Making the transition from high-schooler to college student involves dipping their toes in the real world and making important financial decisions.
The first piece of this is paying for tuition – whether or not the parents pay, there are scholarships involved, or that student loans are leveraged (55% of students took out loans in 2020).
The second part, and just as important, is learning how to make smart financial decisions as a young person. If they’ve never budgeted before, even the most common expenses, such as groceries, could give them sticker shock.
Get ahead of the curve and use the following as conversation-starters with your new college student.
Many college students have never created a budget and don’t know where to start. Even if their tuition is covered, there are still a lot of other expenses to consider. Encourage them to track spending carefully in their first semester and use that to make lifestyle adjustments where necessary
Food and Dining
Different meal plans have different benefits. It’s important for your new college student to select one they will actually use and not just the shiniest offer. If they aren’t on a meal plan, groceries and dining costs could add up very quickly. Teach them how to budget for meals out and the difference between going out to a restaurant versus cooking at home.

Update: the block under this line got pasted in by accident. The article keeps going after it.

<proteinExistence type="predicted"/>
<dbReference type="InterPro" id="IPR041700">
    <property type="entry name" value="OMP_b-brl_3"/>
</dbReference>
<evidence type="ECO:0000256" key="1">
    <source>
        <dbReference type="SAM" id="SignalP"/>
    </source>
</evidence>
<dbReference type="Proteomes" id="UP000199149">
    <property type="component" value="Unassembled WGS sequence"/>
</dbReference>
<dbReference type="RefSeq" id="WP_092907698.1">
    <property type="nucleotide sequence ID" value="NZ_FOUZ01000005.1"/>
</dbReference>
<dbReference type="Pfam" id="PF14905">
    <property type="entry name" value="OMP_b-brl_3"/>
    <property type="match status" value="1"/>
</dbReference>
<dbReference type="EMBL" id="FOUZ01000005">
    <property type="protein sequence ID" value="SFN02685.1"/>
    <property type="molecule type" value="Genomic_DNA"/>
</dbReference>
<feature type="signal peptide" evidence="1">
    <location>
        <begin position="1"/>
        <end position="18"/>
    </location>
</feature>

What mom or dad did for free, even the nicest of apartments probably won’t. Those quarters add up, as do the costs of detergent and other cleaning agents. Make sure they’re prepared to pay for small – but necessary – items like these.
Your college student may be in charge of paying rent and utility bills for the first time – have you taught them what to look for and what to expect? Additionally, choosing a roommate is not only a personal decision but a financial one. Talk about what to look for in a responsible roommate who can afford your student’s living situation.
It’s easy for a first-time college student to be overwhelmed with the financial responsibilities that come with independence. Talk with them about what to expect and how to best prepare, and help set them up for success.
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This content is provided for informational purposes only. It is not a guarantee of future success, is subject to change, and is not intended to serve as the basis for an individual’s financial decisions. Investing involves risk, including the loss of principal. Strategy Financial Group does not provide specific legal or tax advice. Please consult with a qualified professional for guidance on your individual situation. Investment advice is offered through Strategy Financial Services, LLC, a Registered Investment Adviser. Insurance and annuity products are offered separately through Strategy Financial Insurance, LLC.